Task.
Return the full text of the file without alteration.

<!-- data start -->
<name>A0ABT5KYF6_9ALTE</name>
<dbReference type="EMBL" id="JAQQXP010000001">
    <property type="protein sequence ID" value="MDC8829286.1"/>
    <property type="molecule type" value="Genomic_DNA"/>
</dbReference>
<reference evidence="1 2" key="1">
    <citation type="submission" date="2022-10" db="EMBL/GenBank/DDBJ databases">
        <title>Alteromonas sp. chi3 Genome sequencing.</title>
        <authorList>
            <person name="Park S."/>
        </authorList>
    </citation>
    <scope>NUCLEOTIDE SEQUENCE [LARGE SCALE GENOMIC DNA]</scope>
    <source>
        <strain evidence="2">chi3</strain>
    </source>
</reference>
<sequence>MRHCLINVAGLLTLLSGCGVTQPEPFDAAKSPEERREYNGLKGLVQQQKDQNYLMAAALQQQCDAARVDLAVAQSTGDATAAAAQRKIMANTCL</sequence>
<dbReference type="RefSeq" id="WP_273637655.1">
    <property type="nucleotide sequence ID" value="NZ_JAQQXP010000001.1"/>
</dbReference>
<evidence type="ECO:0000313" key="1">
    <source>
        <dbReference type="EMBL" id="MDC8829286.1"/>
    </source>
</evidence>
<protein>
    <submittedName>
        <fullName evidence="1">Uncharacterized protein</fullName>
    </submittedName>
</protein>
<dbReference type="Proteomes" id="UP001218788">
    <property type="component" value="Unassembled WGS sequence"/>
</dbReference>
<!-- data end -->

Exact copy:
<name>A0ABT5KYF6_9ALTE</name>
<dbReference type="EMBL" id="JAQQXP010000001">
    <property type="protein sequence ID" value="MDC8829286.1"/>
    <property type="molecule type" value="Genomic_DNA"/>
</dbReference>
<reference evidence="1 2" key="1">
    <citation type="submission" date="2022-10" db="EMBL/GenBank/DDBJ databases">
        <title>Alteromonas sp. chi3 Genome sequencing.</title>
        <authorList>
            <person name="Park S."/>
        </authorList>
    </citation>
    <scope>NUCLEOTIDE SEQUENCE [LARGE SCALE GENOMIC DNA]</scope>
    <source>
        <strain evidence="2">chi3</strain>
    </source>
</reference>
<sequence>MRHCLINVAGLLTLLSGCGVTQPEPFDAAKSPEERREYNGLKGLVQQQKDQNYLMAAALQQQCDAARVDLAVAQSTGDATAAAAQRKIMANTCL</sequence>
<dbReference type="RefSeq" id="WP_273637655.1">
    <property type="nucleotide sequence ID" value="NZ_JAQQXP010000001.1"/>
</dbReference>
<evidence type="ECO:0000313" key="1">
    <source>
        <dbReference type="EMBL" id="MDC8829286.1"/>
    </source>
</evidence>
<protein>
    <submittedName>
        <fullName evidence="1">Uncharacterized protein</fullName>
    </submittedName>
</protein>
<dbReference type="Proteomes" id="UP001218788">
    <property type="component" value="Unassembled WGS sequence"/>
</dbReference>